In 2020, the UK ratified the United Nations and World Health Organisation’s 2020 Stockholm Declaration on road safety. This states governments will “focus on speed management, including the strengthening of law enforcement to prevent speeding and mandate a maximum road travel speed of 30 km/h [20mph] in areas where vulnerable road users and vehicles mix in a frequent and planned manner, except where strong evidence exists that higher speeds are safe.”

In line with this declaration, many other cities and regions of the UK- including, recently, Birmingham- have begun implementing wide-area 20mph limits supported by signage, education and enforcement and without hard engineering measures such as speed humps and chicanes.

Reducing vehicle speed is a key measure in the Healthy Streets approach to community building ( This approach recognises that it is impossible to build strong, resilient, low-crime communities when people find their home’s environment unattractive and frightening due to vehicle noise, pollution and the risk of being injured. The Living Streets organisation also recognises that wide-area 20mph limits on residential streets, high streets and main roads where many people live, work, shop and play are necessary to build strong communities and encourage active travel (

Vehicle speeds above 20mph in spaces where people walk, play, work and live have been shown time and again to be unacceptably dangerous, noisy and polluting.

This makes it reasonable to say that speeds above 20mph should be considered antisocial behaviour. This applies whatever the legal speed limit: Driving at 30mph in a residential street may be currently legal, but it still causes harm.

We need to change the narrative that allows drivers to choose their own vehicle speed based on how fast they want to go and recognise that default 30mph limits are not fit for purpose.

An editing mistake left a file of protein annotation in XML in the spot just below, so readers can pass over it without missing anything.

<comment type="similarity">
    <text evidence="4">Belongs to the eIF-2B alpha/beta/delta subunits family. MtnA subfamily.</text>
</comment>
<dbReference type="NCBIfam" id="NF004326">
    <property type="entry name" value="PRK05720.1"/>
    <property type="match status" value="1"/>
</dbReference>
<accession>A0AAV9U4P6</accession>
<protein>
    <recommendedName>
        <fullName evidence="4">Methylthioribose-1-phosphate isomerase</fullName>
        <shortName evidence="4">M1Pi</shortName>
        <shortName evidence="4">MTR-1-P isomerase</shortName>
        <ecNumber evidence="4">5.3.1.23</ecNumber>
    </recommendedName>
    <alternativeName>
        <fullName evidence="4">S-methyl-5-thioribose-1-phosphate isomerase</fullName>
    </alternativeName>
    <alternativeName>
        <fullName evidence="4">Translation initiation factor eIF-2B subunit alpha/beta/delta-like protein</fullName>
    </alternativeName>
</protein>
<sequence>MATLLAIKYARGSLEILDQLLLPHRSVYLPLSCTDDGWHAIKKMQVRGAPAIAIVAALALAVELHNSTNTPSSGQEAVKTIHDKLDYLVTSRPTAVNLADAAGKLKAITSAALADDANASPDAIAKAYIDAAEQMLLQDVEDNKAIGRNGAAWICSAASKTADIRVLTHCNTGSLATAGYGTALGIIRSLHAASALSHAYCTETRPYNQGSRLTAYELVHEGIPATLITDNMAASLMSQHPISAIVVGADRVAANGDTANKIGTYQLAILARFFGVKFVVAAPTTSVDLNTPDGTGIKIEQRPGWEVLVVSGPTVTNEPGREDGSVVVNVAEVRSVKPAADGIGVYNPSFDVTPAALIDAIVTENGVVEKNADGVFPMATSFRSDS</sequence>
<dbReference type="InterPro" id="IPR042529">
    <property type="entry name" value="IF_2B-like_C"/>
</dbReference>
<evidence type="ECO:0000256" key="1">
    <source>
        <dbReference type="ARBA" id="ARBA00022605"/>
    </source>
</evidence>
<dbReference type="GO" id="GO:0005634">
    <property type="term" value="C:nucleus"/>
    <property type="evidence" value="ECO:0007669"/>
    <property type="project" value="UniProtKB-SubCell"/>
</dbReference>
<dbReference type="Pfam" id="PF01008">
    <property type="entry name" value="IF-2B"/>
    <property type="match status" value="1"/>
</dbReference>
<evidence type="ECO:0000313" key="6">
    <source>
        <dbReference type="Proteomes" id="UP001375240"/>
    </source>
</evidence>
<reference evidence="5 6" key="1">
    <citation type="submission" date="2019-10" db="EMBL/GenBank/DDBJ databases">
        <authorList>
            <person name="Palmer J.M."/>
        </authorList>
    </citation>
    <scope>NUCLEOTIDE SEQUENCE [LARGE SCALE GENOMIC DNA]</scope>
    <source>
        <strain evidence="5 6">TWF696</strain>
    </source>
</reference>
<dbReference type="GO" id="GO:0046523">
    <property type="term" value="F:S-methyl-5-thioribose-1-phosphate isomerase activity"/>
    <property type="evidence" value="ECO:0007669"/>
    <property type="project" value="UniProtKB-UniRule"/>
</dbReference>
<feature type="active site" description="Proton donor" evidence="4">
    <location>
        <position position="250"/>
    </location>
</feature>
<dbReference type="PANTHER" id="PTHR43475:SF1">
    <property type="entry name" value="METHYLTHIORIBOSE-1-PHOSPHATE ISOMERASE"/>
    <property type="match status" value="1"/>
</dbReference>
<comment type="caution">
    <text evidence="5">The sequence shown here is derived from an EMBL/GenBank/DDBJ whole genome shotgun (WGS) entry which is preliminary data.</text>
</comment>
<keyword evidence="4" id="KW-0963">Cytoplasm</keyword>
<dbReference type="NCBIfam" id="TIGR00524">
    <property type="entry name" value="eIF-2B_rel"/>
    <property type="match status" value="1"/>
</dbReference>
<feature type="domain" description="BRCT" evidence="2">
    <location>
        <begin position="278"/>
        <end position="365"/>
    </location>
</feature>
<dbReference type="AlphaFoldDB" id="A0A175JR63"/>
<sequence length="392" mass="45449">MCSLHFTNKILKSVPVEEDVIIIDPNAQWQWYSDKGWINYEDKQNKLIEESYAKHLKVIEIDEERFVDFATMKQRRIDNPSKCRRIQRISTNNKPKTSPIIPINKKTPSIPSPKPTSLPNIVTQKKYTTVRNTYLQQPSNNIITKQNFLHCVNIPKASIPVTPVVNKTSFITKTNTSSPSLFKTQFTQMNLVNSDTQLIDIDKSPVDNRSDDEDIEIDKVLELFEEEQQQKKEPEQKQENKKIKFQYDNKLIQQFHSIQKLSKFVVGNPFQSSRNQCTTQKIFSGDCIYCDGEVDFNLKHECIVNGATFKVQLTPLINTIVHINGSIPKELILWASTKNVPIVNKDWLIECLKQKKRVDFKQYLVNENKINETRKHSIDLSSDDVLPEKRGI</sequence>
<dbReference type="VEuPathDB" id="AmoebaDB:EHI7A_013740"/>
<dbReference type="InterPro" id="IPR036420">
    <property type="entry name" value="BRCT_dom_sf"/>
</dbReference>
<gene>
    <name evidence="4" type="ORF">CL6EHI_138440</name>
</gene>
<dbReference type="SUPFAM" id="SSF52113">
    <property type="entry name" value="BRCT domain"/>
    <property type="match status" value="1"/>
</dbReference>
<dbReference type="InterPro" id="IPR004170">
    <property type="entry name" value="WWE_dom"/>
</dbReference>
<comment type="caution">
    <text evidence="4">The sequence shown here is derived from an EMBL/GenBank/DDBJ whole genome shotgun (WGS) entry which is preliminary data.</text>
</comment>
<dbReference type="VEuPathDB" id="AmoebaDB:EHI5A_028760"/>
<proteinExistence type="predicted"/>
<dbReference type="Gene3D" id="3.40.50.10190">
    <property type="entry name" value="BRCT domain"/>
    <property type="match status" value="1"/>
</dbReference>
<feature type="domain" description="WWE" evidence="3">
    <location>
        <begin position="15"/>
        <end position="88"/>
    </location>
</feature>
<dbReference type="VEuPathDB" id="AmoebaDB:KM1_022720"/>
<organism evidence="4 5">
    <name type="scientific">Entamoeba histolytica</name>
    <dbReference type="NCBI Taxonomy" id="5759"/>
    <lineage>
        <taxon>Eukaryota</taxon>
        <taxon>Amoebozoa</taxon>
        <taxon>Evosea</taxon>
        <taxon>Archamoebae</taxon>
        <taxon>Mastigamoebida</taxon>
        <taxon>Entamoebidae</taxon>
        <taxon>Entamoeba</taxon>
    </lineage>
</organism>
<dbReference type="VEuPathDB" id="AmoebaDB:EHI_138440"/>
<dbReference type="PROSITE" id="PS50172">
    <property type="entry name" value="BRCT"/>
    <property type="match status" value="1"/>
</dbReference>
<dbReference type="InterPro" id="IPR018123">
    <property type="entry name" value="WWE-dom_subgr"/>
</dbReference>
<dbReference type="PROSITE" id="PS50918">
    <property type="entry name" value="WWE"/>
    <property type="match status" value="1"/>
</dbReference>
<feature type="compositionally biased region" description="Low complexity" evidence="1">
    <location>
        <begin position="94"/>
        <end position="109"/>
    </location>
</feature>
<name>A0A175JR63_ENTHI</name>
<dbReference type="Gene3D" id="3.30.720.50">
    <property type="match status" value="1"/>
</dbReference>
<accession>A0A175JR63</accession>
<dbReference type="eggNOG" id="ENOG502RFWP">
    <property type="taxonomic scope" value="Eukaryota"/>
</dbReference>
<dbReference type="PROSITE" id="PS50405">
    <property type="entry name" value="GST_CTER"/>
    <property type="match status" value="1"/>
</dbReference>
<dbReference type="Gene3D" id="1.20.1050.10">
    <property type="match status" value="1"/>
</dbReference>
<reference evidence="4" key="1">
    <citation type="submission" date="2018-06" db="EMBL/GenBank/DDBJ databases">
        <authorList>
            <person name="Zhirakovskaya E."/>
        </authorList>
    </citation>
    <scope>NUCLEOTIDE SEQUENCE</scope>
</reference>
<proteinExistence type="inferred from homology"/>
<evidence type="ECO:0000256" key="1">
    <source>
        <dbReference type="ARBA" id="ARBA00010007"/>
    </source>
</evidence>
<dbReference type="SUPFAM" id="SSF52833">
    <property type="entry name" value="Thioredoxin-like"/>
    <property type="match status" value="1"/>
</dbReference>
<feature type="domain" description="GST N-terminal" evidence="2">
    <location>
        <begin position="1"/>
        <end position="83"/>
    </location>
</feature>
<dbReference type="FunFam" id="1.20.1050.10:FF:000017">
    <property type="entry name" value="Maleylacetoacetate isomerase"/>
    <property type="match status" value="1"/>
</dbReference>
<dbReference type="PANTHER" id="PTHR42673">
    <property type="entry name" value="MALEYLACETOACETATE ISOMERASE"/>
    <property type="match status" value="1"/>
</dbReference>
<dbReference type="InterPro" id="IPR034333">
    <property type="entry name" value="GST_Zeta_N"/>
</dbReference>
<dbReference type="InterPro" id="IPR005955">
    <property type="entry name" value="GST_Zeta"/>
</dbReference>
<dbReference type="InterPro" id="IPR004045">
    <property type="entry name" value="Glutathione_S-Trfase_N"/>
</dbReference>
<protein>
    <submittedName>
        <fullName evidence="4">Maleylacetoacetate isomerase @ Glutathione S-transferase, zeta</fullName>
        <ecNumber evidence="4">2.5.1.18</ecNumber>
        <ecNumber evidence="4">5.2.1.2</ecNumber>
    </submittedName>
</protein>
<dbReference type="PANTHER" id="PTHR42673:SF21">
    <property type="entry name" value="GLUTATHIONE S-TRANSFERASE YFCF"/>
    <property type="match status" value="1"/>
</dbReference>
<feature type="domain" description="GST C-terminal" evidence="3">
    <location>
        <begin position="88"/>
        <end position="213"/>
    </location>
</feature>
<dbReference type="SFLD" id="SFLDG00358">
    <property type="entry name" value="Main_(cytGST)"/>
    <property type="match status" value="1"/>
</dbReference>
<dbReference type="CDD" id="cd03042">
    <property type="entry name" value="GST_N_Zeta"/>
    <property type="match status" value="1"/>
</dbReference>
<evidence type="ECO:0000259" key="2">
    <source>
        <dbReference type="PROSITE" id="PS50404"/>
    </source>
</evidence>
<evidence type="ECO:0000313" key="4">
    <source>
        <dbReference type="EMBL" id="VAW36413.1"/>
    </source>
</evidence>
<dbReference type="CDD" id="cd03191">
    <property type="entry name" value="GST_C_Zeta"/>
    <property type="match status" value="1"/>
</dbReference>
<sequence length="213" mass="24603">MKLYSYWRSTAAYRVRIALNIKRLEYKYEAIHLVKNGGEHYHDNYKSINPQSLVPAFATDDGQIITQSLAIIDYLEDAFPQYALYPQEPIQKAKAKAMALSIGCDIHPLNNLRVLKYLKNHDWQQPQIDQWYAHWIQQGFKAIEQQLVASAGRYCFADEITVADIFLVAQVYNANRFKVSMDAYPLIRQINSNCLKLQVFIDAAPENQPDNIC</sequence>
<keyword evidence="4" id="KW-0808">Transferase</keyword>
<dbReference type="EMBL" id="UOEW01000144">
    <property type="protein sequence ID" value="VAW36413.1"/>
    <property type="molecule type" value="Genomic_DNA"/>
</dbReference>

Public police support for reduced speed limits should be an important step in that process.

We ask the Derbyshire Constabulary to reconsider their opposition to wide-area 20mph limits, recognising that 30mph limits are not compatible with efforts to protect and strengthen our communities.

We ask the Derbyshire Police and Crime Commissioner to commit to supporting wide-area 20mph limits where people live, work, play and shop to strengthen neighbourhoods, reduce crime and protect vulnerable people including children, older people and disabled people.

UN and WHO 2020 Stockholm Declaration on Road Safety:
Ratification of the Stockholm Declaration on Road Safety:
Healthy Streets approach:
Living Streets approach:

Constabulary’s response –

The setting of local speed limits is completed by the Local Highway Authority with the Police being one of the statutory consultees as laid out in the DfT circular 01/2013, Setting Local speed Limits.

In relation to the 20 Plenty, there are currently two forms of 20’s, these are:

  • 20mph speed limits
  • 20mph zones

The difference is that whilst a limit is just indicated by means of the appropriate signage on the road there is nothing else to indicate that the road is in fact subject to a 20mph limit.

20mph zones must have the appropriate signage and also traffic calming engineering solutions built into the zone. These take the form of speed humps or speed reduction tables, build outs and chicanes.

The ultimate goal of either is to achieve compliance with the speed limit. Clearly the idea of a 20 zone gains better compliance then a limit, where the only way to achieve compliance is to use enforcement.

When considering the lowering of existing speed limits there are factors which we have to take into consideration.  DfT circular 2013 does mention that:

“Speed limits should be evidence-led and self-explaining and seek to reinforce people’s assessment of what is a safe speed to travel. They should encourage self-compliance”